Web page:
The alternative manga movement, pioneered by the likes of Yoshihiro Tatsumi and Yoshiharu Tsuge, has produced some of my favourite manga of all time. Titles like A Drifting life and Screw style freely explore profound topics through autobiographical structures and surrealist imagery, deviating from the cartoony aesthetic comics were (and are still) driven by. While not uncommon throughout Gekiga titles, Shinichi Abe is credited as one of the first artists to fully explore the darker moments of living through quasi-autobiographical means.
Black Hook Press intends to further the increasing catalogue of Gekiga manga published in English with their newest release, Abe’s That Miyoko Asagaya Feeling. Through these stories, an unsettling feeling occupies the reader. The acts and utterances of these characters have the capacity to isolate through deplorable acts of instability. However, there is something familiar about it. We are drawn to these characters, for their behaviours are bathed in struggles we all have some experience with. Abe doesn’t shy away from the bohemian lifestyle of youth in the 1970s. He has every intention of depicting the melancholic exhaustion that encases those living on the fringes of society, and documents his tales without restraint.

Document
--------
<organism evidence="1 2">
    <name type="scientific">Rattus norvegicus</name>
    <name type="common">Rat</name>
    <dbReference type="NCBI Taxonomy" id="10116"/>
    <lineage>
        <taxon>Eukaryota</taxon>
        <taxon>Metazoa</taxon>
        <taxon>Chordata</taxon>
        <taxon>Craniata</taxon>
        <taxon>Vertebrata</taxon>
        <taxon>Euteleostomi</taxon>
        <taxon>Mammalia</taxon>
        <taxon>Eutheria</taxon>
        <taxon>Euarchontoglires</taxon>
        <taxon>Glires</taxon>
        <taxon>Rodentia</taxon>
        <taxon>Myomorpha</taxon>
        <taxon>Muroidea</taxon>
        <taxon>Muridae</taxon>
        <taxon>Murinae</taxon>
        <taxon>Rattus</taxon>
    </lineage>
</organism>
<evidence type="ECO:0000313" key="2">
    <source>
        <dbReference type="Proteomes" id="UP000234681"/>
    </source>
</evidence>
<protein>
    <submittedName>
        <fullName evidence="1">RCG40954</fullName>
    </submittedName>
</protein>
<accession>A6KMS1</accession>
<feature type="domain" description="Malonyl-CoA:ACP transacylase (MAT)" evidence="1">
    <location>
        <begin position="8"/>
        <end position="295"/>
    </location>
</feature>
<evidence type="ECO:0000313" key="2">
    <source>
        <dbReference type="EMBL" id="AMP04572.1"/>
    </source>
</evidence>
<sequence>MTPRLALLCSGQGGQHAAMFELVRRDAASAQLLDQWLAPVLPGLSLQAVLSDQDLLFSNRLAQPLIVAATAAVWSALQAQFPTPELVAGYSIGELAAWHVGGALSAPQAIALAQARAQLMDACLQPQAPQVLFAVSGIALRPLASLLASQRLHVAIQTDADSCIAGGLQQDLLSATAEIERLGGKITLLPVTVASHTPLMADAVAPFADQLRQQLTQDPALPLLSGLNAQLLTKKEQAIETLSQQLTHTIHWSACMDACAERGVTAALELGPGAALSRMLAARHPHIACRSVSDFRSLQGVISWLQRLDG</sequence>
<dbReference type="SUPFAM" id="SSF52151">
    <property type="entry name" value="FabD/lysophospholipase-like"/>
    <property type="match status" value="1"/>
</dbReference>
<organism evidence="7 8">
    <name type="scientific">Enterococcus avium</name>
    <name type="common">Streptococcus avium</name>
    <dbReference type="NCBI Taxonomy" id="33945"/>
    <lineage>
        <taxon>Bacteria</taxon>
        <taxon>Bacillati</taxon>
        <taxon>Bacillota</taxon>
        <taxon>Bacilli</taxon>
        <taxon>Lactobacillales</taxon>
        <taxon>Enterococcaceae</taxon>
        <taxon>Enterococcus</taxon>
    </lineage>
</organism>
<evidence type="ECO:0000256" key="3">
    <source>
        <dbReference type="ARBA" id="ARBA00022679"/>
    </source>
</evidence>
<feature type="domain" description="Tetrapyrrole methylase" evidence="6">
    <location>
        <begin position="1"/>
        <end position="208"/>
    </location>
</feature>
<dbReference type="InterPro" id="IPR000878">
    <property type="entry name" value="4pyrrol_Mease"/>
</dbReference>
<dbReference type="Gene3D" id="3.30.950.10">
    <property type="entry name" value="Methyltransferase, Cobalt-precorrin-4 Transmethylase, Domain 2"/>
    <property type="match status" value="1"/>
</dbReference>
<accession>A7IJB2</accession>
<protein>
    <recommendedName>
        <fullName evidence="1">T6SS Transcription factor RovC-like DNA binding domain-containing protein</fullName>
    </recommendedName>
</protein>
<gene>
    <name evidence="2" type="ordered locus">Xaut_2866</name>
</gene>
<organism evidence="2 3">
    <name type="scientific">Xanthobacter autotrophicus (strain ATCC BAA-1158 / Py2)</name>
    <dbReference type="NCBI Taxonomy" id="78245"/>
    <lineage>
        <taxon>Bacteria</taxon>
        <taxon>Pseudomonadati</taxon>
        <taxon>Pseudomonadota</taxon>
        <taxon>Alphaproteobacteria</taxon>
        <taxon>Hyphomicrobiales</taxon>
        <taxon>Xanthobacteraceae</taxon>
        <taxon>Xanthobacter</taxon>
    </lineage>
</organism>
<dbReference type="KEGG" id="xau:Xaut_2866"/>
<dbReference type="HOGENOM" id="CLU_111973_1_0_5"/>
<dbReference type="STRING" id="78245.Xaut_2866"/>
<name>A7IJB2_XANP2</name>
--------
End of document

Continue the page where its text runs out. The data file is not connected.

The volume begins with the title story, in which a young girl spends the day loafing around her boyfriend’s apartment. Through her meditation on the state of their future, the reader is introduced to key topics in Abe’s stories; disenfranchised youth, poverty, and the struggles of artistic pursuit. These sentiments are furthered in the next story Light Shoulders, which documents the monotonous exchanges of a young couple. There is an inherent instability that plagues most relationships in this piece. Love is used to describe feelings, but actions rarely line up with the sentiment. Characters nonchalantly discuss break-ups in a blunt and bizarre fashion, with emotive responses few and far between. It is primarily through sex where exchanges feel intimate, and even then a sense of detachment can be physically observed between the characters.
While apparent from the first panel, the struggles of our characters become more prevalent with the introduction of male leads. The male narrators in this piece lack an empathetic awareness for others, finding themselves too consumed with their art to hold stable relationships. The Life of Vagrancy remains un-incriminating, with two impoverished youths wandering around their city, discussing similar utterances regarding financial hardships, university life, as well as their artistry.
It’s in Asagaya Love suicide, in which a female love interest is entered into the mix, that the skewed male thinking is exacerbated, leading to the most contentious piece in this collection. Our protagonists shift from being troubled, somewhat angsty individuals to neurotic, self-obsessed characters who see those around them as either untrustworthy, or lesser beings. While the relationship between the male friends remains grounded in artistic camaraderie, their objectification of women justifies their ability to pass them around, even when they are unwilling. They may see this commodification of women as an act of rebellion against society, or maybe an underlying illness skews their morality, but they ultimately begin looking like unproductive, unsympathetic characters, a feeling that seeps into the bones of Abe’s male archetype.